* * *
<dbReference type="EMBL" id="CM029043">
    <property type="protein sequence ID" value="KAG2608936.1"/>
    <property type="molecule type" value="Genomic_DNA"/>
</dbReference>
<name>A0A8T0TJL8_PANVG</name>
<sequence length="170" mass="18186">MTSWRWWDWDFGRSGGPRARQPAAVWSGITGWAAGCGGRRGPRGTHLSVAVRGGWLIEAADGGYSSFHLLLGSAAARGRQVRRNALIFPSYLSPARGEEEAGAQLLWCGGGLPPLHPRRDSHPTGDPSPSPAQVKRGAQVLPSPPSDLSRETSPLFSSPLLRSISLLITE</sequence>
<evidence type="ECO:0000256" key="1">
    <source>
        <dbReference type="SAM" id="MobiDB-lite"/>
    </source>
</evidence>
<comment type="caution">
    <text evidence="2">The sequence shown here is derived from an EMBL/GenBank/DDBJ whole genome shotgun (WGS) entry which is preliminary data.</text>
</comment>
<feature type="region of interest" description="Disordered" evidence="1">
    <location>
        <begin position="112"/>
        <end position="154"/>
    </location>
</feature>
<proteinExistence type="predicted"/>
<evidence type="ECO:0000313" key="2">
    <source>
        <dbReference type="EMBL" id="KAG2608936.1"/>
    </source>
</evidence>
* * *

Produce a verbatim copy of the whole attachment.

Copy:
<dbReference type="EMBL" id="CM029043">
    <property type="protein sequence ID" value="KAG2608936.1"/>
    <property type="molecule type" value="Genomic_DNA"/>
</dbReference>
<name>A0A8T0TJL8_PANVG</name>
<sequence length="170" mass="18186">MTSWRWWDWDFGRSGGPRARQPAAVWSGITGWAAGCGGRRGPRGTHLSVAVRGGWLIEAADGGYSSFHLLLGSAAARGRQVRRNALIFPSYLSPARGEEEAGAQLLWCGGGLPPLHPRRDSHPTGDPSPSPAQVKRGAQVLPSPPSDLSRETSPLFSSPLLRSISLLITE</sequence>
<evidence type="ECO:0000256" key="1">
    <source>
        <dbReference type="SAM" id="MobiDB-lite"/>
    </source>
</evidence>
<comment type="caution">
    <text evidence="2">The sequence shown here is derived from an EMBL/GenBank/DDBJ whole genome shotgun (WGS) entry which is preliminary data.</text>
</comment>
<feature type="region of interest" description="Disordered" evidence="1">
    <location>
        <begin position="112"/>
        <end position="154"/>
    </location>
</feature>
<proteinExistence type="predicted"/>
<evidence type="ECO:0000313" key="2">
    <source>
        <dbReference type="EMBL" id="KAG2608936.1"/>
    </source>
</evidence>